// Print the results to the console
        Console.WriteLine(device.SerialNumber + "\\t" + deviceStatus.Latitude + "\\t" + deviceStatus.Longitude);

After entering your credentials into the API constructor, this example will produce results similar to this in your command prompt window.

Next steps

Once you have a basic understanding of how the .NET SDK works, we recommend reviewing the examples that we have created here.

Data Feed

The data feed is the primary method used to synchronize data from the telematics system to another system using the API. The GetFeed method can be polled at intervals to get new and updated data from the system. The feed API works with a token that is passed on every request and sent back with the payload on every response. This allows Geotab to track “up to which point in time” we have already sent the receiver data. It also allows the receiver to stop and seamlessly resume the data feed.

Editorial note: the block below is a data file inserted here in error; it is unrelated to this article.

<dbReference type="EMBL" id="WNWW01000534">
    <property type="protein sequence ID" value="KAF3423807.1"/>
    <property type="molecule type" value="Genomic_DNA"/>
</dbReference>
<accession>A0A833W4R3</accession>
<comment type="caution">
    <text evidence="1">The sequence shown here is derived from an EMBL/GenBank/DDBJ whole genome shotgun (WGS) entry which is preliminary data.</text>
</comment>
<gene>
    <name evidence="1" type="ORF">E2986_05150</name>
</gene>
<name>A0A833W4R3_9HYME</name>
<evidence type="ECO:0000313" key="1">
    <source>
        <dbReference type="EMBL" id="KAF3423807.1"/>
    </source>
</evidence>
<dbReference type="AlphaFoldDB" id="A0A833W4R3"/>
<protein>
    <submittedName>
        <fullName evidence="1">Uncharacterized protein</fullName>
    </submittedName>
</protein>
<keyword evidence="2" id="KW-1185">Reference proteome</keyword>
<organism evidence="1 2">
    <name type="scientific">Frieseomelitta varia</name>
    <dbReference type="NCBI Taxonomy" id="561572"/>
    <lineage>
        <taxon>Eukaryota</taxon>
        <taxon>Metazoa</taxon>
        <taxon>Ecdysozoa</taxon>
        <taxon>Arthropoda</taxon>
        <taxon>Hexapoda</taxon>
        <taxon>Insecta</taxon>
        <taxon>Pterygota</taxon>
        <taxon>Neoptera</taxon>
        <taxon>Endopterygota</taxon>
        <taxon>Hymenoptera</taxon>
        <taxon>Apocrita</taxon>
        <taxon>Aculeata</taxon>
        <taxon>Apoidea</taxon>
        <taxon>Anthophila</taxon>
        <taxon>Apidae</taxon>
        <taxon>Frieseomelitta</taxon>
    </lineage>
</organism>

Lightweight incremental poll

The feed API is designed to be lightweight and scalable. There is virtually no cost on Geotab’s side for a poll request that yields no data. For example, a poll request when the round trip has no GPS coordinates will return no payload data. The requests themselves, the amount of processing time taken, and the amount of data returned via the internet are all extremely small.

Here is a small trace showing < 100 bytes for an empty poll request with response time of 19ms. The last request contains a payload with 2 GPS coordinates.

The polling frequency is dictated by the requirements of the integration. It could be as infrequent as once a day or as frequent as every few seconds.

Dealing with volume